NSTA Outstanding Science Trade Book
Nonfiction STEM Picture Book about Sound
See the French language version.
What if your science experiments were so interesting that even an Emperor wanted to know more?
In 1806, scientist Ernst Chladni (KLOD-nee) left Germany for a three-year road trip, entertaining Europeans with his science.
He made wires, columns of air, and solids vibrate. He wrote about this in his native German language, but his French scientist friends wanted to read about it in French. How could he get the cash he needed to write his new book?
In February, 1809, Chladni’s friends took him to the Tuliere Palace. This elementary science picture book dramatizes the exciting meeting between a German scientist and French Emperor Napoleon Bonaparte.
Like Bill Nye, the Science Guy today, Chladni popularized science. But during his work as an entertainer, he struggled to find the time and finances do actual research. This story provides a glimpse at the life of Ernst Chladni, the Father of Acoustics. It’s an amazing example of how scientists collaborate internationally. The story is based on Chladni's own description of the event.
Supports SEL discussions of international friendships.
Who Was Ernst Chladni?
German scientist Ernst Florens Friedrich Chladni (1756-1827) is known as the Father of Acoustics and the Father of Meteoritics. He studied sound transmission through solids, and then traveled to entertain nobility with his science experiments. As he traveled, he collected meteoric rocks and studied them. As this story relates, he entertained in the court of Emperor Napoleon, who then funded his research into acoustics. That's why his iconic work about acoustics, Die Akustik (The Acoustics) was published in French, not his native German.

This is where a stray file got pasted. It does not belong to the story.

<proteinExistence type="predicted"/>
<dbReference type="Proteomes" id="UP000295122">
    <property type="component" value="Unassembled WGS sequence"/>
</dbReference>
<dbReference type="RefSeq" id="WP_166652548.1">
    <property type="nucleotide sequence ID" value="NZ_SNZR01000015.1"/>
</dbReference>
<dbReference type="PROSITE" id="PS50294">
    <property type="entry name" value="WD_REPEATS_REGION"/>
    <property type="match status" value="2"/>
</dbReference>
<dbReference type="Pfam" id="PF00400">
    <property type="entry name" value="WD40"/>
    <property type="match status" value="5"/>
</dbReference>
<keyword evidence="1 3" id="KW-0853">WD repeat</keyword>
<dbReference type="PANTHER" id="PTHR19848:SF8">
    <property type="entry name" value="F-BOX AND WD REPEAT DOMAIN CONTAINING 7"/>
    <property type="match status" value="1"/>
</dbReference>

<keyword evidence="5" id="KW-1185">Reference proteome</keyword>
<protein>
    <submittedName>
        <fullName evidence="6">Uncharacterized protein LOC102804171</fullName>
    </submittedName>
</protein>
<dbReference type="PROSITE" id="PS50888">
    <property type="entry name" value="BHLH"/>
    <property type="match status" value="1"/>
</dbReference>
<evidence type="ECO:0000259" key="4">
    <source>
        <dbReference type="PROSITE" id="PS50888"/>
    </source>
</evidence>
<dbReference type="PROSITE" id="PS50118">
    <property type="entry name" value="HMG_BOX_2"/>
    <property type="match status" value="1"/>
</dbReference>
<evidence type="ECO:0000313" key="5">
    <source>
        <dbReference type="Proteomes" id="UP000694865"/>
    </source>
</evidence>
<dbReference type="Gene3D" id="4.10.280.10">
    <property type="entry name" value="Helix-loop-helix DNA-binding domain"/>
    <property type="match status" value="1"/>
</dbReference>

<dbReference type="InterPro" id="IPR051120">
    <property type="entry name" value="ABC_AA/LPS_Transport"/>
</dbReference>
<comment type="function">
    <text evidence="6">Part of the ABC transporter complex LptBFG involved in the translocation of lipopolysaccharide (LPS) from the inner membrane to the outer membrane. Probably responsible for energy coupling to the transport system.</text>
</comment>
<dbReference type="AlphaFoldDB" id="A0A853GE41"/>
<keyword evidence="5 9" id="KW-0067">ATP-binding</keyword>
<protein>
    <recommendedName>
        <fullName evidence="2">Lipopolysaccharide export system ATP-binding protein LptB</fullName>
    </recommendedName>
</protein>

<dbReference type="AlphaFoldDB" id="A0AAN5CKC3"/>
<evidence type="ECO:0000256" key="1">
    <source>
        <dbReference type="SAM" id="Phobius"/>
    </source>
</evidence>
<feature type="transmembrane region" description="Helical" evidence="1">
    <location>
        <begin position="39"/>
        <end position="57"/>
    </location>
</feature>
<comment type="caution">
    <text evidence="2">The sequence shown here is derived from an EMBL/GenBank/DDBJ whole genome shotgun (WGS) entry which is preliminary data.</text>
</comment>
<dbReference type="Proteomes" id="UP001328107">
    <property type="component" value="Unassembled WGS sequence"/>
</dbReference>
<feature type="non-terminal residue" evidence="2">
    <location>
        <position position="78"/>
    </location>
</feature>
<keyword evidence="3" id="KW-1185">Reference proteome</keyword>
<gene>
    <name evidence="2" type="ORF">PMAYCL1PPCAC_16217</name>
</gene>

Important Facts About Ernst Chladni
- Chladni's career was successful because of international cooperation. His scientist friends arranged for the meeting with Napoleon because they wanted his scientific work to continue.
- Chladni received 6000 francs from Napoleon to continue his work in acoustics.
- Chladni invented a musical instrument that vibrates solid glass bars. It was called a clavicylinder. Chladni refused to let Napoleon see the inside of the instrument.
- After the audience with Napoleon, Chladni wrote an article about the evening with Napoleon for the Caecilia, a German music magazine. The article was quoted in an 1888 biography by Franz Melde, Chladni: Life and Times. This story is based on Chladni's own account of his meeting with Napoleon.
This eight-book series of nonfiction STEM books highlights biographies of scientists and moments when science changes in some way: a discovery, a new understanding, a new photo, or a Nobel prize award. Scientist's biographies combine with an historical event, and they are wrapped up in clear, concise, and fun explanations of scientific principles. Come and have fun reading an excellent nonfiction picture books.
This series has received a starred review, two NSTA Outstanding Science Trade Books, Junior Library Guild selection, NSSTA Notable Social Studies Book, and the Eureka! NonFiction Honor award (CA Reading Assn.). See the entire MOMENTS IN SCIENCE series here.